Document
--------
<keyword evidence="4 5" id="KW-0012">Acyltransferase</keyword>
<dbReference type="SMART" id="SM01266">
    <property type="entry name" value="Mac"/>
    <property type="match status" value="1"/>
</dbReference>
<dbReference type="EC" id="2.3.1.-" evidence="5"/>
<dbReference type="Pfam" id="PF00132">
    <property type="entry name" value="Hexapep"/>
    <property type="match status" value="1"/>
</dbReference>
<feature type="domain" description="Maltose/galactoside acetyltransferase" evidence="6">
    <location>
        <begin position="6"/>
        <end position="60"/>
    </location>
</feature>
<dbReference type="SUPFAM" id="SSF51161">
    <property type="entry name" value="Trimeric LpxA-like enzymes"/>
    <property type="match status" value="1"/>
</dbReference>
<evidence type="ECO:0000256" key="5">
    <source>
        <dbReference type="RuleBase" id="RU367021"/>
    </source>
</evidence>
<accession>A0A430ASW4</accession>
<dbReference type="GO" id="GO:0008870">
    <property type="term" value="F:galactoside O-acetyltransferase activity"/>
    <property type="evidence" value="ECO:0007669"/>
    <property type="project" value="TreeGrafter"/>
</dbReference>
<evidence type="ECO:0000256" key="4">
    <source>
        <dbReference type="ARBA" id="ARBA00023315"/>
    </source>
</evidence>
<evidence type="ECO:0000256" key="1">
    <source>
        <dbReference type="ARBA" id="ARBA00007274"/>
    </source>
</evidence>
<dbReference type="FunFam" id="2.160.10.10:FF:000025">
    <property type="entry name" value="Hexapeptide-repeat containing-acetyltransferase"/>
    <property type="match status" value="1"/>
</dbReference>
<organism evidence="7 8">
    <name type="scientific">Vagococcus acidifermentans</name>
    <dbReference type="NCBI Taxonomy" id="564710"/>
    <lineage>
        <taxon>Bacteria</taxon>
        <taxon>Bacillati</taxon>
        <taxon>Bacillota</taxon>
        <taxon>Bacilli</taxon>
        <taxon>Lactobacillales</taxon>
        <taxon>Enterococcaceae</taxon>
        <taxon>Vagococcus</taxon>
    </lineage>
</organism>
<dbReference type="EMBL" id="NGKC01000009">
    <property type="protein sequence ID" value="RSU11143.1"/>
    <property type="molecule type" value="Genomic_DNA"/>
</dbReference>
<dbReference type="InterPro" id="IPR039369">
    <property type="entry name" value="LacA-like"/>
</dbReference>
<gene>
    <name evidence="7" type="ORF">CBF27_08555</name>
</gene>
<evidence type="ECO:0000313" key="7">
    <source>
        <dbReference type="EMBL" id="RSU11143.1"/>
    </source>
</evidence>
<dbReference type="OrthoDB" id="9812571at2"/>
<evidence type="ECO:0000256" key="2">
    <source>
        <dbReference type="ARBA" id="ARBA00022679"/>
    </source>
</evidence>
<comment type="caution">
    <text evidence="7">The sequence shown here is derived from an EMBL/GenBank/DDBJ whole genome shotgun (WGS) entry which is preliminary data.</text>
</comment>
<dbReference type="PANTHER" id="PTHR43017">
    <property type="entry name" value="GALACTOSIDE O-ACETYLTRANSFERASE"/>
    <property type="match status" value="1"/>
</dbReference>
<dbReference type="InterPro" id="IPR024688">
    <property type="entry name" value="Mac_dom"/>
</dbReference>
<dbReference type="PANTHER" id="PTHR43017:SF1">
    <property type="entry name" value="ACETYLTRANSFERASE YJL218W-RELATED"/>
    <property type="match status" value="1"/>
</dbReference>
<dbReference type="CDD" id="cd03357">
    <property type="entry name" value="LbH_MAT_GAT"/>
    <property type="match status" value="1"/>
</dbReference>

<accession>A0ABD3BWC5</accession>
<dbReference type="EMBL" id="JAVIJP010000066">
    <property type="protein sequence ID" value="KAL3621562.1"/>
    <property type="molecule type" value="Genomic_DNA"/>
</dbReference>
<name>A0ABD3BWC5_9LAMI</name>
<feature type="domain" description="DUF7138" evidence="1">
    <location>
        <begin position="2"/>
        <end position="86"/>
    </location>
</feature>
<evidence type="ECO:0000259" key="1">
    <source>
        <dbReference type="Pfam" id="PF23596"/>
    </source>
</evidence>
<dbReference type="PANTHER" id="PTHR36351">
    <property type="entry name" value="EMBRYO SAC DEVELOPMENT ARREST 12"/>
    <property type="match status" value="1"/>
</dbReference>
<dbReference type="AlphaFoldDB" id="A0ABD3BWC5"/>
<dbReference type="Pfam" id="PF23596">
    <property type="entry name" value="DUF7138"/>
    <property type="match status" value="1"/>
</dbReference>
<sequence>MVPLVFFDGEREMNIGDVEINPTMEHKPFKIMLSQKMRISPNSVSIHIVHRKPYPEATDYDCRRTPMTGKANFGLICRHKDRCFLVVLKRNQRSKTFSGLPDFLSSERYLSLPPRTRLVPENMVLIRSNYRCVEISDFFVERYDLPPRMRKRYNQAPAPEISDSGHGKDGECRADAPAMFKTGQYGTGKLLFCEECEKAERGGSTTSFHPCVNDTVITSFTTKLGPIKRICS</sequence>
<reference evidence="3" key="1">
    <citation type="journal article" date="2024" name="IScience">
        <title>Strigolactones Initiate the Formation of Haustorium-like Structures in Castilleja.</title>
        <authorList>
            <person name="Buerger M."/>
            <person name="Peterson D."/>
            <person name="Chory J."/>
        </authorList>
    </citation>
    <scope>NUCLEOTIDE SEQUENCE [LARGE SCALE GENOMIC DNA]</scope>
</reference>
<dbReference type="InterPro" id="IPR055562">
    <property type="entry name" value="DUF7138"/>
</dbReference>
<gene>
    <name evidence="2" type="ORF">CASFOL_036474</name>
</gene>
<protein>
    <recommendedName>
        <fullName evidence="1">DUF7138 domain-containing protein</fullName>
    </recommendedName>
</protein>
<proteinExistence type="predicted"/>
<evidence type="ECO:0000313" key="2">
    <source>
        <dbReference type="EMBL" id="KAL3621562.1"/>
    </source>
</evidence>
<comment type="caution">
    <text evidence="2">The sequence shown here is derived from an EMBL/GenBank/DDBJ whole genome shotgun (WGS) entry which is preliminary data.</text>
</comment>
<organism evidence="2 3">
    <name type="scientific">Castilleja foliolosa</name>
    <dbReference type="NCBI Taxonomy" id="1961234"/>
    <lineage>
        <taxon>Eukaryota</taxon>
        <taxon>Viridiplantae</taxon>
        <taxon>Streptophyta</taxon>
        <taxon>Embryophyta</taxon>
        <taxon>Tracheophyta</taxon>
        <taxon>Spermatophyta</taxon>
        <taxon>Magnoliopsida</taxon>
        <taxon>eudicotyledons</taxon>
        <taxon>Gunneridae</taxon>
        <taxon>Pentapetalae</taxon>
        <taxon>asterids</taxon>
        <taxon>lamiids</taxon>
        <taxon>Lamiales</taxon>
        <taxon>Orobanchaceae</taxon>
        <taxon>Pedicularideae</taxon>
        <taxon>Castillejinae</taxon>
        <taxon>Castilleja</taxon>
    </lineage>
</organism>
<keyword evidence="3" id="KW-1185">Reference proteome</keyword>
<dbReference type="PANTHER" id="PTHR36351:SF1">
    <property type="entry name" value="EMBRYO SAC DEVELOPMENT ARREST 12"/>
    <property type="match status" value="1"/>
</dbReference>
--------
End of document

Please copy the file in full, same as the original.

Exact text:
<keyword evidence="4 5" id="KW-0012">Acyltransferase</keyword>
<dbReference type="SMART" id="SM01266">
    <property type="entry name" value="Mac"/>
    <property type="match status" value="1"/>
</dbReference>
<dbReference type="EC" id="2.3.1.-" evidence="5"/>
<dbReference type="Pfam" id="PF00132">
    <property type="entry name" value="Hexapep"/>
    <property type="match status" value="1"/>
</dbReference>
<feature type="domain" description="Maltose/galactoside acetyltransferase" evidence="6">
    <location>
        <begin position="6"/>
        <end position="60"/>
    </location>
</feature>
<dbReference type="SUPFAM" id="SSF51161">
    <property type="entry name" value="Trimeric LpxA-like enzymes"/>
    <property type="match status" value="1"/>
</dbReference>
<evidence type="ECO:0000256" key="5">
    <source>
        <dbReference type="RuleBase" id="RU367021"/>
    </source>
</evidence>
<accession>A0A430ASW4</accession>
<dbReference type="GO" id="GO:0008870">
    <property type="term" value="F:galactoside O-acetyltransferase activity"/>
    <property type="evidence" value="ECO:0007669"/>
    <property type="project" value="TreeGrafter"/>
</dbReference>
<evidence type="ECO:0000256" key="4">
    <source>
        <dbReference type="ARBA" id="ARBA00023315"/>
    </source>
</evidence>
<evidence type="ECO:0000256" key="1">
    <source>
        <dbReference type="ARBA" id="ARBA00007274"/>
    </source>
</evidence>
<dbReference type="FunFam" id="2.160.10.10:FF:000025">
    <property type="entry name" value="Hexapeptide-repeat containing-acetyltransferase"/>
    <property type="match status" value="1"/>
</dbReference>
<organism evidence="7 8">
    <name type="scientific">Vagococcus acidifermentans</name>
    <dbReference type="NCBI Taxonomy" id="564710"/>
    <lineage>
        <taxon>Bacteria</taxon>
        <taxon>Bacillati</taxon>
        <taxon>Bacillota</taxon>
        <taxon>Bacilli</taxon>
        <taxon>Lactobacillales</taxon>
        <taxon>Enterococcaceae</taxon>
        <taxon>Vagococcus</taxon>
    </lineage>
</organism>
<dbReference type="EMBL" id="NGKC01000009">
    <property type="protein sequence ID" value="RSU11143.1"/>
    <property type="molecule type" value="Genomic_DNA"/>
</dbReference>
<dbReference type="InterPro" id="IPR039369">
    <property type="entry name" value="LacA-like"/>
</dbReference>
<gene>
    <name evidence="7" type="ORF">CBF27_08555</name>
</gene>
<evidence type="ECO:0000313" key="7">
    <source>
        <dbReference type="EMBL" id="RSU11143.1"/>
    </source>
</evidence>
<dbReference type="OrthoDB" id="9812571at2"/>
<evidence type="ECO:0000256" key="2">
    <source>
        <dbReference type="ARBA" id="ARBA00022679"/>
    </source>
</evidence>
<comment type="caution">
    <text evidence="7">The sequence shown here is derived from an EMBL/GenBank/DDBJ whole genome shotgun (WGS) entry which is preliminary data.</text>
</comment>
<dbReference type="PANTHER" id="PTHR43017">
    <property type="entry name" value="GALACTOSIDE O-ACETYLTRANSFERASE"/>
    <property type="match status" value="1"/>
</dbReference>
<dbReference type="InterPro" id="IPR024688">
    <property type="entry name" value="Mac_dom"/>
</dbReference>
<dbReference type="PANTHER" id="PTHR43017:SF1">
    <property type="entry name" value="ACETYLTRANSFERASE YJL218W-RELATED"/>
    <property type="match status" value="1"/>
</dbReference>
<dbReference type="CDD" id="cd03357">
    <property type="entry name" value="LbH_MAT_GAT"/>
    <property type="match status" value="1"/>
</dbReference>

<accession>A0ABD3BWC5</accession>
<dbReference type="EMBL" id="JAVIJP010000066">
    <property type="protein sequence ID" value="KAL3621562.1"/>
    <property type="molecule type" value="Genomic_DNA"/>
</dbReference>
<name>A0ABD3BWC5_9LAMI</name>
<feature type="domain" description="DUF7138" evidence="1">
    <location>
        <begin position="2"/>
        <end position="86"/>
    </location>
</feature>
<evidence type="ECO:0000259" key="1">
    <source>
        <dbReference type="Pfam" id="PF23596"/>
    </source>
</evidence>
<dbReference type="PANTHER" id="PTHR36351">
    <property type="entry name" value="EMBRYO SAC DEVELOPMENT ARREST 12"/>
    <property type="match status" value="1"/>
</dbReference>
<dbReference type="AlphaFoldDB" id="A0ABD3BWC5"/>
<dbReference type="Pfam" id="PF23596">
    <property type="entry name" value="DUF7138"/>
    <property type="match status" value="1"/>
</dbReference>
<sequence>MVPLVFFDGEREMNIGDVEINPTMEHKPFKIMLSQKMRISPNSVSIHIVHRKPYPEATDYDCRRTPMTGKANFGLICRHKDRCFLVVLKRNQRSKTFSGLPDFLSSERYLSLPPRTRLVPENMVLIRSNYRCVEISDFFVERYDLPPRMRKRYNQAPAPEISDSGHGKDGECRADAPAMFKTGQYGTGKLLFCEECEKAERGGSTTSFHPCVNDTVITSFTTKLGPIKRICS</sequence>
<reference evidence="3" key="1">
    <citation type="journal article" date="2024" name="IScience">
        <title>Strigolactones Initiate the Formation of Haustorium-like Structures in Castilleja.</title>
        <authorList>
            <person name="Buerger M."/>
            <person name="Peterson D."/>
            <person name="Chory J."/>
        </authorList>
    </citation>
    <scope>NUCLEOTIDE SEQUENCE [LARGE SCALE GENOMIC DNA]</scope>
</reference>
<dbReference type="InterPro" id="IPR055562">
    <property type="entry name" value="DUF7138"/>
</dbReference>
<gene>
    <name evidence="2" type="ORF">CASFOL_036474</name>
</gene>
<protein>
    <recommendedName>
        <fullName evidence="1">DUF7138 domain-containing protein</fullName>
    </recommendedName>
</protein>
<proteinExistence type="predicted"/>
<evidence type="ECO:0000313" key="2">
    <source>
        <dbReference type="EMBL" id="KAL3621562.1"/>
    </source>
</evidence>
<comment type="caution">
    <text evidence="2">The sequence shown here is derived from an EMBL/GenBank/DDBJ whole genome shotgun (WGS) entry which is preliminary data.</text>
</comment>
<organism evidence="2 3">
    <name type="scientific">Castilleja foliolosa</name>
    <dbReference type="NCBI Taxonomy" id="1961234"/>
    <lineage>
        <taxon>Eukaryota</taxon>
        <taxon>Viridiplantae</taxon>
        <taxon>Streptophyta</taxon>
        <taxon>Embryophyta</taxon>
        <taxon>Tracheophyta</taxon>
        <taxon>Spermatophyta</taxon>
        <taxon>Magnoliopsida</taxon>
        <taxon>eudicotyledons</taxon>
        <taxon>Gunneridae</taxon>
        <taxon>Pentapetalae</taxon>
        <taxon>asterids</taxon>
        <taxon>lamiids</taxon>
        <taxon>Lamiales</taxon>
        <taxon>Orobanchaceae</taxon>
        <taxon>Pedicularideae</taxon>
        <taxon>Castillejinae</taxon>
        <taxon>Castilleja</taxon>
    </lineage>
</organism>
<keyword evidence="3" id="KW-1185">Reference proteome</keyword>
<dbReference type="PANTHER" id="PTHR36351:SF1">
    <property type="entry name" value="EMBRYO SAC DEVELOPMENT ARREST 12"/>
    <property type="match status" value="1"/>
</dbReference>